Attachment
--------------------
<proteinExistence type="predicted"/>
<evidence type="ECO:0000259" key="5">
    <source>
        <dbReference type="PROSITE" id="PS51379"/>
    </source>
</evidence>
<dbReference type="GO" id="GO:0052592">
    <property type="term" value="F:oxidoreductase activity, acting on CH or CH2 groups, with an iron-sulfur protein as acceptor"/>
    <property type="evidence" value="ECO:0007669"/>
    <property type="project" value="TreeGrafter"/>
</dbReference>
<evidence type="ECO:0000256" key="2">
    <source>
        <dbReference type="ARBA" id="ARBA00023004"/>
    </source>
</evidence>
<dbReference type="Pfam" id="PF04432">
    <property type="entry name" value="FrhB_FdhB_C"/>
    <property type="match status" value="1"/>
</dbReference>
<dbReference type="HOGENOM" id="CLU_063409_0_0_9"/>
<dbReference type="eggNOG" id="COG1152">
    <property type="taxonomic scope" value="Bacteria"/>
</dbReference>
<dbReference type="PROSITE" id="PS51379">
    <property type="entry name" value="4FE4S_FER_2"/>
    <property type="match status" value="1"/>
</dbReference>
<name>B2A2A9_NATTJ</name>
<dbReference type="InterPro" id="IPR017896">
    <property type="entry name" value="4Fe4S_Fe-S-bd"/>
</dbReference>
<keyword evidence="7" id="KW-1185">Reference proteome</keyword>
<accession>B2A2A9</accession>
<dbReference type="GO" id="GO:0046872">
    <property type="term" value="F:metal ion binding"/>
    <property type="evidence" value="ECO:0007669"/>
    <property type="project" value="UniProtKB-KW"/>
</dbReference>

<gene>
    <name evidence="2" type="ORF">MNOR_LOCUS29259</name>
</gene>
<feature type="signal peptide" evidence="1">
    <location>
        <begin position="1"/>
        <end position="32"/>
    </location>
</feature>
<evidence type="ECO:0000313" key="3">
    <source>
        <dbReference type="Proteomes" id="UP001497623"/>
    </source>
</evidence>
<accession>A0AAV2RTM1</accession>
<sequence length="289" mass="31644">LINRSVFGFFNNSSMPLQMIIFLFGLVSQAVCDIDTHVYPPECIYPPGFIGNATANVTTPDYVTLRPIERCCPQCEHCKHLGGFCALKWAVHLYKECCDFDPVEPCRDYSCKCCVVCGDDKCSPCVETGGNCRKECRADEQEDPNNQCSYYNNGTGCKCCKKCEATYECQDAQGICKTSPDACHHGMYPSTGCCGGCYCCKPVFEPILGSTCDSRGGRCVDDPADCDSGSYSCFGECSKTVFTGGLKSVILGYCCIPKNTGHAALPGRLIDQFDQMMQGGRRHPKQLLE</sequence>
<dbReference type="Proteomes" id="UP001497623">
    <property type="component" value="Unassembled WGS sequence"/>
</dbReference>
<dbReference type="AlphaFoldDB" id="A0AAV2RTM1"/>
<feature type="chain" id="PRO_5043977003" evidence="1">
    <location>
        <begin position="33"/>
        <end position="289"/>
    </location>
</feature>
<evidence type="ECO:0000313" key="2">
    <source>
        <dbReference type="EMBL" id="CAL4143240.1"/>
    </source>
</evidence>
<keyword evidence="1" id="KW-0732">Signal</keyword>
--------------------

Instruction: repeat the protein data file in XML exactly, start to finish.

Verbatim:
<proteinExistence type="predicted"/>
<evidence type="ECO:0000259" key="5">
    <source>
        <dbReference type="PROSITE" id="PS51379"/>
    </source>
</evidence>
<dbReference type="GO" id="GO:0052592">
    <property type="term" value="F:oxidoreductase activity, acting on CH or CH2 groups, with an iron-sulfur protein as acceptor"/>
    <property type="evidence" value="ECO:0007669"/>
    <property type="project" value="TreeGrafter"/>
</dbReference>
<evidence type="ECO:0000256" key="2">
    <source>
        <dbReference type="ARBA" id="ARBA00023004"/>
    </source>
</evidence>
<dbReference type="Pfam" id="PF04432">
    <property type="entry name" value="FrhB_FdhB_C"/>
    <property type="match status" value="1"/>
</dbReference>
<dbReference type="HOGENOM" id="CLU_063409_0_0_9"/>
<dbReference type="eggNOG" id="COG1152">
    <property type="taxonomic scope" value="Bacteria"/>
</dbReference>
<dbReference type="PROSITE" id="PS51379">
    <property type="entry name" value="4FE4S_FER_2"/>
    <property type="match status" value="1"/>
</dbReference>
<name>B2A2A9_NATTJ</name>
<dbReference type="InterPro" id="IPR017896">
    <property type="entry name" value="4Fe4S_Fe-S-bd"/>
</dbReference>
<keyword evidence="7" id="KW-1185">Reference proteome</keyword>
<accession>B2A2A9</accession>
<dbReference type="GO" id="GO:0046872">
    <property type="term" value="F:metal ion binding"/>
    <property type="evidence" value="ECO:0007669"/>
    <property type="project" value="UniProtKB-KW"/>
</dbReference>

<gene>
    <name evidence="2" type="ORF">MNOR_LOCUS29259</name>
</gene>
<feature type="signal peptide" evidence="1">
    <location>
        <begin position="1"/>
        <end position="32"/>
    </location>
</feature>
<evidence type="ECO:0000313" key="3">
    <source>
        <dbReference type="Proteomes" id="UP001497623"/>
    </source>
</evidence>
<accession>A0AAV2RTM1</accession>
<sequence length="289" mass="31644">LINRSVFGFFNNSSMPLQMIIFLFGLVSQAVCDIDTHVYPPECIYPPGFIGNATANVTTPDYVTLRPIERCCPQCEHCKHLGGFCALKWAVHLYKECCDFDPVEPCRDYSCKCCVVCGDDKCSPCVETGGNCRKECRADEQEDPNNQCSYYNNGTGCKCCKKCEATYECQDAQGICKTSPDACHHGMYPSTGCCGGCYCCKPVFEPILGSTCDSRGGRCVDDPADCDSGSYSCFGECSKTVFTGGLKSVILGYCCIPKNTGHAALPGRLIDQFDQMMQGGRRHPKQLLE</sequence>
<dbReference type="Proteomes" id="UP001497623">
    <property type="component" value="Unassembled WGS sequence"/>
</dbReference>
<dbReference type="AlphaFoldDB" id="A0AAV2RTM1"/>
<feature type="chain" id="PRO_5043977003" evidence="1">
    <location>
        <begin position="33"/>
        <end position="289"/>
    </location>
</feature>
<evidence type="ECO:0000313" key="2">
    <source>
        <dbReference type="EMBL" id="CAL4143240.1"/>
    </source>
</evidence>
<keyword evidence="1" id="KW-0732">Signal</keyword>